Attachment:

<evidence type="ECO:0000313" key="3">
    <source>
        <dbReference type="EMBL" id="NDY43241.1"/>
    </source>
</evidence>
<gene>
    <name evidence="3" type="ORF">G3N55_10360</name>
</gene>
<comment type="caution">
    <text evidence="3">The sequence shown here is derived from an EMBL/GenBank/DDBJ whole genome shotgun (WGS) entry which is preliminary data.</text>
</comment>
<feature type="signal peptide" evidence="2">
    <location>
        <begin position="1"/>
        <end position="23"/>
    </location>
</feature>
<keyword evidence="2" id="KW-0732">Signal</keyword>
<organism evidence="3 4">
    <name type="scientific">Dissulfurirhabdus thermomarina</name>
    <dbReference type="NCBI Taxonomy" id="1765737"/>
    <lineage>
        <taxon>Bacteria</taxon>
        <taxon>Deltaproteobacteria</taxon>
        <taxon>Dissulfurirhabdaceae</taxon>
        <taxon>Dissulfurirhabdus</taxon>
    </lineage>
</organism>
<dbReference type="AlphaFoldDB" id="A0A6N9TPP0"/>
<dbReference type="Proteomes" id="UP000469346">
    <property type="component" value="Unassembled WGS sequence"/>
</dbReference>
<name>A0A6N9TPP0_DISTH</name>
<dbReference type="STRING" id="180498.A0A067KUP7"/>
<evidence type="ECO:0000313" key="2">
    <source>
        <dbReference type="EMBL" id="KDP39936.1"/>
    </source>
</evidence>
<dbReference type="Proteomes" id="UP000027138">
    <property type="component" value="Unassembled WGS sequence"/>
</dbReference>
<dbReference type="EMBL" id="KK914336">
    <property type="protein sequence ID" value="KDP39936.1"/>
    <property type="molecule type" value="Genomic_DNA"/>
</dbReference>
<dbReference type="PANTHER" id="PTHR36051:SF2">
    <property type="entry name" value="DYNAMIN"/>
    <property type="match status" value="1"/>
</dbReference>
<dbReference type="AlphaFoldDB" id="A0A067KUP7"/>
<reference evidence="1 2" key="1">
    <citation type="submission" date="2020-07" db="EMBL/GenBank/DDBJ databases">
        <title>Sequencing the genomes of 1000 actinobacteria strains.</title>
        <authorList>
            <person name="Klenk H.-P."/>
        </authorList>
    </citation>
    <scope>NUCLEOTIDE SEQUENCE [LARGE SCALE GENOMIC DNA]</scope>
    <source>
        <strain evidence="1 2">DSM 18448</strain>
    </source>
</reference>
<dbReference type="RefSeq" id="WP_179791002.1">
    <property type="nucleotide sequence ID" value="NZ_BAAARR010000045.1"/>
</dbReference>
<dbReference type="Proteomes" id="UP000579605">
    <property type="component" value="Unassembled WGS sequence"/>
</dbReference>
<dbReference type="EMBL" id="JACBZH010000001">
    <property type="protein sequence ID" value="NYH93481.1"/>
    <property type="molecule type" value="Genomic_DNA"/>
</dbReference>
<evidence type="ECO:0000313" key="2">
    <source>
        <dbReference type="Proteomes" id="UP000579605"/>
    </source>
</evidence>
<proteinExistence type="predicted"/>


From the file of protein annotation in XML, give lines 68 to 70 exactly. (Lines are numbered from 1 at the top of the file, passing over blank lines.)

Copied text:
    <property type="component" value="Unassembled WGS sequence"/>
</dbReference>
<dbReference type="EMBL" id="JACBZH010000001">